This article proposes a view of the Allaikhovskii district (Republic of Sakha (Yakutia)) located in the Russian Arctic as a “laboratory” in which various actors (the state, regional authorities, local communities) have been actively working on the production of food security. Based on both field experience and published literature, I describe a multilayered process of foodscape formation in this region. The unique elements that characterize the foodscape of the district are the nonautomated modes of food production caused by territorial isolation, unsatisfactory infrastructure, the high price of food delivery, and environmental changes. All these factors create fragile foodscape; the life of local residents can be characterized as “being with risk,” which inspires certain compensatory measures implemented by different layered actors. The impossibility of creating a consistent and reliable system of subsistence thus reinforces a “laboratory” regime of permanent experiments to maintain food security. The Arctic laboratory is not located in separate place with specialists (as in the case discussed by Bruno Latour) but distributed throughout the actors and their activities connected with their lifestyles in this specific territory.
A Buryat Activist at the Turn of the Twentieth Century
Robert W. Montgomery
In the late nineteenth and early twentieth centuries, a native intelligentsia took shape among Siberia’s Buryat Mongols that, combining indigenous and Russian influences, pursued cultural survival alongside social, political, and economic modernization. One of its significant, yet relatively unsung, members was Bato-Dalai Ochirov (1874 or 1875–1913). He is best known as the only Buryat ever to serve in the Russian State Duma (in the short-lived Second Duma in 1907). Yet over the course of his short life, Ochirov also was an administrator, political activist, author, philanthropist, and supporter of culture and science. This article provides an overview of Ochirov’s life and seeks to elucidate his worldview, which stressed the defense of Buryat interests using the possibilities available within the existing autocratic order.
Ellen A. Ahlness
Once Upon the Permafrost: Knowing Culture and Climate Change in Siberia, by Susan Alexandra Crate. Tucson: University of Arizona Press, 2021, x +327 pp. ISBN: 978-0-8165-4155-3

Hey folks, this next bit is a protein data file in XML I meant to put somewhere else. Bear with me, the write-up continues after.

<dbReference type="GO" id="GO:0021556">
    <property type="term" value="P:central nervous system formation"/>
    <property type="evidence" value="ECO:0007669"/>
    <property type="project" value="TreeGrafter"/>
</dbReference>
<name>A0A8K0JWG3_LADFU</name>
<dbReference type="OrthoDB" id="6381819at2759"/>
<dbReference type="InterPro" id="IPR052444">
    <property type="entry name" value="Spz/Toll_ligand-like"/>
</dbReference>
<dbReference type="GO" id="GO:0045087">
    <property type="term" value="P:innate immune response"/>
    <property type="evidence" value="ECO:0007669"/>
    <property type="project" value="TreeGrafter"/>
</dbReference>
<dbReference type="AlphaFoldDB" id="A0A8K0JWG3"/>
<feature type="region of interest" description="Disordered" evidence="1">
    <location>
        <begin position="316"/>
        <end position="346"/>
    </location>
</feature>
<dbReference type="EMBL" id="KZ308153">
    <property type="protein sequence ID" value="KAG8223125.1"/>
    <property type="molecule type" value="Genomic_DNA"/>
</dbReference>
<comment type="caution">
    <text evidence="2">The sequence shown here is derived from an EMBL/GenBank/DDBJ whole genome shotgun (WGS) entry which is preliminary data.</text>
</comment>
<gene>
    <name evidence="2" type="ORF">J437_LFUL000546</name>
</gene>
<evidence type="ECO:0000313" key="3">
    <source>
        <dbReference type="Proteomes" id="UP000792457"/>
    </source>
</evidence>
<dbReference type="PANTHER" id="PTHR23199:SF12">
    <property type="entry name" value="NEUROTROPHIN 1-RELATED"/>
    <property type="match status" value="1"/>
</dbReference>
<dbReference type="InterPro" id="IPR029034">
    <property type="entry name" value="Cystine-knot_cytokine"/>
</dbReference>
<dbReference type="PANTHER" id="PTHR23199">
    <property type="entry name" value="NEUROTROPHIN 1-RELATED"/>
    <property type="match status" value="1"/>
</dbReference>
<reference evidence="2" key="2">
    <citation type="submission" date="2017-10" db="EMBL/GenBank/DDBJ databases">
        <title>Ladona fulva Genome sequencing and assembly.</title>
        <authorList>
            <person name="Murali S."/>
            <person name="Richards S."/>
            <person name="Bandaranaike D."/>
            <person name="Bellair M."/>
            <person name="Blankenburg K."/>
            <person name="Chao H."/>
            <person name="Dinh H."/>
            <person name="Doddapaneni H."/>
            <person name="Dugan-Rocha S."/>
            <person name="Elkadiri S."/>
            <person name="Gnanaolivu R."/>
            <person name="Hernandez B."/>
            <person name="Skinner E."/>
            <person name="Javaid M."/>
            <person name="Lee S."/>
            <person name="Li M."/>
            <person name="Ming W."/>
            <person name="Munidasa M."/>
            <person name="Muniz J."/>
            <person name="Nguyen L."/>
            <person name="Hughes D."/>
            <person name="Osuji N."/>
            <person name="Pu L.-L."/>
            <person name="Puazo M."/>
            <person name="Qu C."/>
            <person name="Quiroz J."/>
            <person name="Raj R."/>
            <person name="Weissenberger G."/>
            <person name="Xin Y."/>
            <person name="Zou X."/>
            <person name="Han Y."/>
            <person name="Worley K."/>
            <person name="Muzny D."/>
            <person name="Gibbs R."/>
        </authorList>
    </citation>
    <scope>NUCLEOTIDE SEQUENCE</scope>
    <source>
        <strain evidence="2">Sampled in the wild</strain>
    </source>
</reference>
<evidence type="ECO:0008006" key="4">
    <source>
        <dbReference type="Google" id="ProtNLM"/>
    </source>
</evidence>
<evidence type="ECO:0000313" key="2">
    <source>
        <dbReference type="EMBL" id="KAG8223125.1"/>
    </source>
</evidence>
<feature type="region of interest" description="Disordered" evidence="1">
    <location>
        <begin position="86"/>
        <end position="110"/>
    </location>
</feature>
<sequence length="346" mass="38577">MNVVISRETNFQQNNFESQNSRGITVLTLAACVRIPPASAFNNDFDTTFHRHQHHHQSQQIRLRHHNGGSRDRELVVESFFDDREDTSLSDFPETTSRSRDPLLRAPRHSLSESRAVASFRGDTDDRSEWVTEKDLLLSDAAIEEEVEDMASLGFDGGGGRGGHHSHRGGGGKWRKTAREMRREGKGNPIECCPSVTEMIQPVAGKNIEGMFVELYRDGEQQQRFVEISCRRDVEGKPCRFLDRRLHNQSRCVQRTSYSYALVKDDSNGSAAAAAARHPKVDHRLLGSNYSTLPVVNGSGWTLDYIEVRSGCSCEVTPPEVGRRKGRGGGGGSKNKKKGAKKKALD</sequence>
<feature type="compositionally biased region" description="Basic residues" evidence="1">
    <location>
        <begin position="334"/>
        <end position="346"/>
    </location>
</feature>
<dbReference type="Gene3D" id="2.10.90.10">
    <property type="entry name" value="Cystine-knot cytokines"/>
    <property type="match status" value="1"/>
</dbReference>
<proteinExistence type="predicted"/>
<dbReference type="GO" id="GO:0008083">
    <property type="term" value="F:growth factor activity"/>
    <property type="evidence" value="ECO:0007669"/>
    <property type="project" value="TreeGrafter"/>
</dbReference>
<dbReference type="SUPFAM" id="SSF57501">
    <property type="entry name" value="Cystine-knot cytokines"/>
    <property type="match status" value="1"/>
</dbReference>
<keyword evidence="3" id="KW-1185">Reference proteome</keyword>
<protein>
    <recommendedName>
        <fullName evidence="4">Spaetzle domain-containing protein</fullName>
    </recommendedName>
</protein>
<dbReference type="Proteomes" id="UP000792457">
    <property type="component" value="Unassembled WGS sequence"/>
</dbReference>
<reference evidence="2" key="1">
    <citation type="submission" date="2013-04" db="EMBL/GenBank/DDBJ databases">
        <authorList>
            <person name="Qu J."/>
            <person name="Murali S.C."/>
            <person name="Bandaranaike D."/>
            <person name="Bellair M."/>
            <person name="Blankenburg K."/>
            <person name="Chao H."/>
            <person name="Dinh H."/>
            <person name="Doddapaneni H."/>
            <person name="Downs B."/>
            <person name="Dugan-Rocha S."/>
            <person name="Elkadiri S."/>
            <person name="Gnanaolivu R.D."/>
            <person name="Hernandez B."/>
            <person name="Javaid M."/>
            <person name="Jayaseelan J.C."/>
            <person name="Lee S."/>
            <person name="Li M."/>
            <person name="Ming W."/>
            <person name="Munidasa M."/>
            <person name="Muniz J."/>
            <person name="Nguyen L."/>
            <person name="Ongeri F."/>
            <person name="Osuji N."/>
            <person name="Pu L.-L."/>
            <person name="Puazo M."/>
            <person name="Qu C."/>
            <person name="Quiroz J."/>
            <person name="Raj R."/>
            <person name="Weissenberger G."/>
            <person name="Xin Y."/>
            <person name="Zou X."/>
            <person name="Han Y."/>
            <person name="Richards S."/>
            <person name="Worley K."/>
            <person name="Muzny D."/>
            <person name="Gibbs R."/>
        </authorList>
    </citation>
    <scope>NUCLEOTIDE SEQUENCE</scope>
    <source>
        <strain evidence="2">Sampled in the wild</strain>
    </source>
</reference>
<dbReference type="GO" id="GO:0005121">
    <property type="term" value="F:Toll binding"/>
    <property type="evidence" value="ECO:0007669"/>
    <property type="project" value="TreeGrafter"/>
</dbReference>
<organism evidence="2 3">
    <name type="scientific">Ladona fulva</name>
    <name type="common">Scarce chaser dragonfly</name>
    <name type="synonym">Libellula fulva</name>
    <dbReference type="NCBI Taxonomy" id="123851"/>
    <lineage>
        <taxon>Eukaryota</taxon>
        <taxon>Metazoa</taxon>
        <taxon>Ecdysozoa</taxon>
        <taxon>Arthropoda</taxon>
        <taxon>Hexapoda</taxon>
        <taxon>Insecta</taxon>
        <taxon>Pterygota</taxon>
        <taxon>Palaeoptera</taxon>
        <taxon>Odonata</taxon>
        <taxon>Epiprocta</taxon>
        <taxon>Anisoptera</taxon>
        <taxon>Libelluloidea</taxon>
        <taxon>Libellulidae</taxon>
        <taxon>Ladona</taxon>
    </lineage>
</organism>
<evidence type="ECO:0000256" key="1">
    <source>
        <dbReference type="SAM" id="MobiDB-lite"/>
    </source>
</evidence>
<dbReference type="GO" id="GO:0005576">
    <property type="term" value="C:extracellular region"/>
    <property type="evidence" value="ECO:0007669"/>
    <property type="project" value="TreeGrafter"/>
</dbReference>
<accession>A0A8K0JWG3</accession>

Gregory Mahler, Ami Pedahzur, Ilan Peleg, Morrie Fred, and Louis A. Fishman
Alan Dowty, Israel (Medford, MD: Polity Histories Series, 2021), 224 pp., $14.95 (paperback).
Devorah S. Manekin, Regular Soldiers, Irregular War: Violence and Restraint in the Second Intifada (Ithaca, NY: Cornell University Press, 2020), 264 pp., $39.95 (hardback).
Raphael Cohen-Almagor, Just, Reasonable Multiculturalism: Liberalism, Culture and Coercion (Cambridge: Cambridge University Press, 2021), 250 pp., $29.99 (paperback).
Ian McGonigle, Genomic Citizenship: The Molecularization of Identity in the Contemporary Middle East (Cambridge, MA: MIT Press, 2021), 220 pp., $75.00 (paperback).
Liora Halperin, The Oldest Guard: Forging the Zionist Settler Past (Stanford, CA: Stanford University Press, 2021), 368 pp., $28.00 (paperback).
Embedded Neoliberalism in Israel during Rabin’s Second Government
Arie Krampf, Uri Ansenberg, and Barak Zur
This article makes an empirical and historical contribution regarding the role of the Labor Party government between 1992 and 1996—Yitzhak Rabin’s government—in shaping the Israeli path to neoliberalism. The article argues that Rabin’s government developed a new neoliberal political-economic logic that differed from the political-economic logic of the Emergency Stabilization Plan as well as from the political-economic logic of Sharon’s government in the post-Intifada era. It argues that Rabin’s government’s political-economic logic conforms to the notion of ‘embedded neoliberalism’ (Bohle and Greskovits 2012). The article also argues that political parties had greater impact on the Israeli neoliberal path than is conventionally claimed. The historical analysis is based on qualitative and quantitative research in six policy areas: supply-side, demand-side, welfare and redistribution, development, depoliticization and democratization.